The vinyl polymer which constitutes one member of the blend is polyvinyl pyrrolidone (Merck Index, 7th ed., 1960, page 834), e.g., having a molecular weight of about 5000 to 80,000, preferably about 40,000.
The second component of the polymer blend is a carboxypolymethylene hydrocolloid polymer of the type described in United States Patent 2,909,462, issued Oct. 10, 1959, being a polymer of acrylic acid cross linked with 3,458,622 Patented July 29, 1969 polyallyl sucrose [marketed under the trade name Carbopol, with designations 934, 940, 941 (B. F. Goodrich Chemical Co.)].
The proportions, by weight, of the two polymeric substances used in the blend, i.e., the ratio (by weight) of the vinyl polymer to carboxypolymethylene polymer is about 1:10 to 10:1. Preferably, however, they are used in a ratio of about 1:1 by weight.
The ratio of carboxy vinyl polymer to the drug is less than 0.5 :1. That is, the ratio (by weight) of the polymeric substance to weight of drug is about 0.1 to 0.45: 1. The combined weight of the two polymeric materials may, of course, exceed half the weight of active medicament but should preferably be kept below about of the active drug. Tablets up to about 1.0 gm. in weight may be prepared.
The tabletting procedure may follow the conventional wet granulation technique. The active substance, the vinyl polymer and carboxypolymethylene polymer are blended in the dry form, for example, in a planetary mixer. While mixing, the powders are wetted with a granulating liquid containing binders such as ethyl cellulose, zein, gelatin, shellac, other cellulose esters, ethers or the like and/or plasticizer such as triethyl citrate, acetyl tributyl citrate, acetyl triethyl citrate, dibutyl phthalate, or the like. For highly water soluble materials, granulating fluids such as methylene chloride, chloroform, methyl chloroform, ethyl alcohol, specially denatured ethyl alcohol, isopropyl alcohol or combinations thereof may be used to achieve the desired degree of wetness. For materials having low water solubility, aqueous, alcoholic or hydro-alcoholic granulating fluids may be employed.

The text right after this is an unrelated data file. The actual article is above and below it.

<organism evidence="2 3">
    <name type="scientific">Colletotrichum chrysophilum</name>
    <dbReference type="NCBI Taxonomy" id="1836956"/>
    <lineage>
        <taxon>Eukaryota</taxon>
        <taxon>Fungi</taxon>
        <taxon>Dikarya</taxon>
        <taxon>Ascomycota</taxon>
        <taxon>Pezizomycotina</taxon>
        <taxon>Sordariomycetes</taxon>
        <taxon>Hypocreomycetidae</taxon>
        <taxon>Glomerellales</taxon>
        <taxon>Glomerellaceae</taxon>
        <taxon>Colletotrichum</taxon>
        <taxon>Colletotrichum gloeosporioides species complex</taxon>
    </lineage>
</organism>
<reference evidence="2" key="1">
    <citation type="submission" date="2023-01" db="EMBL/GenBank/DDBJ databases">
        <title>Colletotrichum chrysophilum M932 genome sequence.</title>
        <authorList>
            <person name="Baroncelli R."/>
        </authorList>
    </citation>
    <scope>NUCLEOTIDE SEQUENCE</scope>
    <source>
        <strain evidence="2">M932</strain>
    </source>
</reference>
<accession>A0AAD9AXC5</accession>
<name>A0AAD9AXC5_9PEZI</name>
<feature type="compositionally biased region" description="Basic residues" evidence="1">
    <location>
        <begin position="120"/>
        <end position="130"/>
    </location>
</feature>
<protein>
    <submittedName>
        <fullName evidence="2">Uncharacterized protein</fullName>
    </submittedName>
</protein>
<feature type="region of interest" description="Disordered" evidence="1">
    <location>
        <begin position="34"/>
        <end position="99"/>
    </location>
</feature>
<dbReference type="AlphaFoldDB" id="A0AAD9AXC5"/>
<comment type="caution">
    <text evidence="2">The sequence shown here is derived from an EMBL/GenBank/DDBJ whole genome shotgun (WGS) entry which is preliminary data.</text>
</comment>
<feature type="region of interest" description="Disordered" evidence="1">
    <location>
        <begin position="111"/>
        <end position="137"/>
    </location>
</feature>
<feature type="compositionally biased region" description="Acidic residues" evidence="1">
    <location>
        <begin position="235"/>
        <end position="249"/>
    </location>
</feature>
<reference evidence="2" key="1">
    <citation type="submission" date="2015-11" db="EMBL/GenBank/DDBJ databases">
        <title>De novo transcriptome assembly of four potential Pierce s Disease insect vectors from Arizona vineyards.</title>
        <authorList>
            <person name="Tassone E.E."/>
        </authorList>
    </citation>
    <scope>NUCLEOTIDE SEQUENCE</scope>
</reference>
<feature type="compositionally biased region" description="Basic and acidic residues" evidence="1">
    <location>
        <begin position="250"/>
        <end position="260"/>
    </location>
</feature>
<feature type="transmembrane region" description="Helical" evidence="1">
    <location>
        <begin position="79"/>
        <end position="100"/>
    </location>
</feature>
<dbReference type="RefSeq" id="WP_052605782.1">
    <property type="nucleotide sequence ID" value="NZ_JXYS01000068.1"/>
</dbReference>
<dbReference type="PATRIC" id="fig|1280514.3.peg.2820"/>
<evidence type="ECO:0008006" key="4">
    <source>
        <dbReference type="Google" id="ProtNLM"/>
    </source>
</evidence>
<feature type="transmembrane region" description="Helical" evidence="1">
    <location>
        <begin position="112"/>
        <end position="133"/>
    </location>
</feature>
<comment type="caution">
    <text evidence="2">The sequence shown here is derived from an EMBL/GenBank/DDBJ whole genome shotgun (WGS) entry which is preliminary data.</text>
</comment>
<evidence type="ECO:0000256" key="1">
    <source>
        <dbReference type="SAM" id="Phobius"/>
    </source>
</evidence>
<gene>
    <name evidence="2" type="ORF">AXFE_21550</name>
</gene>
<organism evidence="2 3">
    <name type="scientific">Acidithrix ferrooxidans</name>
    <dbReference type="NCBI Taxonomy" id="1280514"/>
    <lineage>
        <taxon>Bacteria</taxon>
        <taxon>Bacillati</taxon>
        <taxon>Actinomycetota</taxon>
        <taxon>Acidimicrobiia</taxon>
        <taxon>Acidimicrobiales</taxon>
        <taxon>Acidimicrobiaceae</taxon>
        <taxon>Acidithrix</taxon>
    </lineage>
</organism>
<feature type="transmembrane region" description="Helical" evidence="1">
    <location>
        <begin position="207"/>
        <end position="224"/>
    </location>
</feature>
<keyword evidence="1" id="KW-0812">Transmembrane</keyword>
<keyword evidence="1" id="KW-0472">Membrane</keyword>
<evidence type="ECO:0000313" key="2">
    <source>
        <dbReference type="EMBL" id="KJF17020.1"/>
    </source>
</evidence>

The moist mass is granulated, e.g., by forcing through a screen of suitable mesh size and then allowed to air dry. The dried particles may be further reduced in size if desired. Other conventional granulating and size reduction techniques such as use of a suitable comminuter may also be employed if so desired.
Lubricants are added to the dried granulate, stearic acid, palmitic acid, magnesium stearate, mineral oil, sodium stearate, calcium stearate, talc, or the like, and the tablet mixture is compressed in conventional manner. A tablet press fitted with suitably sized punches and dies are used to provide a tablet of any desired weight, shape and composition.
Additional control over the rate of water penetration into the tablets may he achieved by adding to the blend about 0.5 to 10% by weight (based on tablet weight) of a non yellowing resinous terpene polymer, e.g., fl-pinene resin having a melting point in the range of about to C. (marketed under the trade name Piccolyte by Pennsylvania Industrial Chemical Corp.).